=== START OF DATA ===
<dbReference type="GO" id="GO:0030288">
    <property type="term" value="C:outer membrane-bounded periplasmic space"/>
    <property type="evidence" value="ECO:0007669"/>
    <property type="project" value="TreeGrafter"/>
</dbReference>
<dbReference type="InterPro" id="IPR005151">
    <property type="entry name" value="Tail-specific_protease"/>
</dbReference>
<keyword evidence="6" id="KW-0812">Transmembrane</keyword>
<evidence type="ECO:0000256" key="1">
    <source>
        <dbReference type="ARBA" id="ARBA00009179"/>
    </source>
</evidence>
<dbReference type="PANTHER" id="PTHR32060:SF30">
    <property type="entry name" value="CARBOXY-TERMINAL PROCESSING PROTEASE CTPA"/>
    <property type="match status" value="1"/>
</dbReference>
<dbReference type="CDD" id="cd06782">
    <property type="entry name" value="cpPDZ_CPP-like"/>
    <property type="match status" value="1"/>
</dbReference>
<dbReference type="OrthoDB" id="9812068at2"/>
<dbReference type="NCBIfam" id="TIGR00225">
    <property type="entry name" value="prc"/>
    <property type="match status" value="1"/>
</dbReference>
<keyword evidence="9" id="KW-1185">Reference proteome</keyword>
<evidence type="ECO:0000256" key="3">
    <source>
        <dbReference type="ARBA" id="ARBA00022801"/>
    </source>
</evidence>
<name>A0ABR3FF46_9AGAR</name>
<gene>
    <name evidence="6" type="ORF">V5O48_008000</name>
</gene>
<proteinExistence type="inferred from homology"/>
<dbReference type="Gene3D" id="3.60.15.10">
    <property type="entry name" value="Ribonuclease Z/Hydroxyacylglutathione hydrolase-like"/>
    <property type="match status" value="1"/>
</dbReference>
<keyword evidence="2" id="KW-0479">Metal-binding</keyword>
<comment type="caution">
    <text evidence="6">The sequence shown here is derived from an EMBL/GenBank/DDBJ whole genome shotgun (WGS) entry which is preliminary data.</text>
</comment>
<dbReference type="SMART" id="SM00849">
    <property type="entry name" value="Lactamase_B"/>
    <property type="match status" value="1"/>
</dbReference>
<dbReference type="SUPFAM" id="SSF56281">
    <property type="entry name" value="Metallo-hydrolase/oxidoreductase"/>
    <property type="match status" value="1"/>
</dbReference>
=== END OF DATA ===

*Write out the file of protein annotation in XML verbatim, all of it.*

<dbReference type="GO" id="GO:0030288">
    <property type="term" value="C:outer membrane-bounded periplasmic space"/>
    <property type="evidence" value="ECO:0007669"/>
    <property type="project" value="TreeGrafter"/>
</dbReference>
<dbReference type="InterPro" id="IPR005151">
    <property type="entry name" value="Tail-specific_protease"/>
</dbReference>
<keyword evidence="6" id="KW-0812">Transmembrane</keyword>
<evidence type="ECO:0000256" key="1">
    <source>
        <dbReference type="ARBA" id="ARBA00009179"/>
    </source>
</evidence>
<dbReference type="PANTHER" id="PTHR32060:SF30">
    <property type="entry name" value="CARBOXY-TERMINAL PROCESSING PROTEASE CTPA"/>
    <property type="match status" value="1"/>
</dbReference>
<dbReference type="CDD" id="cd06782">
    <property type="entry name" value="cpPDZ_CPP-like"/>
    <property type="match status" value="1"/>
</dbReference>
<dbReference type="OrthoDB" id="9812068at2"/>
<dbReference type="NCBIfam" id="TIGR00225">
    <property type="entry name" value="prc"/>
    <property type="match status" value="1"/>
</dbReference>
<keyword evidence="9" id="KW-1185">Reference proteome</keyword>
<evidence type="ECO:0000256" key="3">
    <source>
        <dbReference type="ARBA" id="ARBA00022801"/>
    </source>
</evidence>
<name>A0ABR3FF46_9AGAR</name>
<gene>
    <name evidence="6" type="ORF">V5O48_008000</name>
</gene>
<proteinExistence type="inferred from homology"/>
<dbReference type="Gene3D" id="3.60.15.10">
    <property type="entry name" value="Ribonuclease Z/Hydroxyacylglutathione hydrolase-like"/>
    <property type="match status" value="1"/>
</dbReference>
<keyword evidence="2" id="KW-0479">Metal-binding</keyword>
<comment type="caution">
    <text evidence="6">The sequence shown here is derived from an EMBL/GenBank/DDBJ whole genome shotgun (WGS) entry which is preliminary data.</text>
</comment>
<dbReference type="SMART" id="SM00849">
    <property type="entry name" value="Lactamase_B"/>
    <property type="match status" value="1"/>
</dbReference>
<dbReference type="SUPFAM" id="SSF56281">
    <property type="entry name" value="Metallo-hydrolase/oxidoreductase"/>
    <property type="match status" value="1"/>
</dbReference>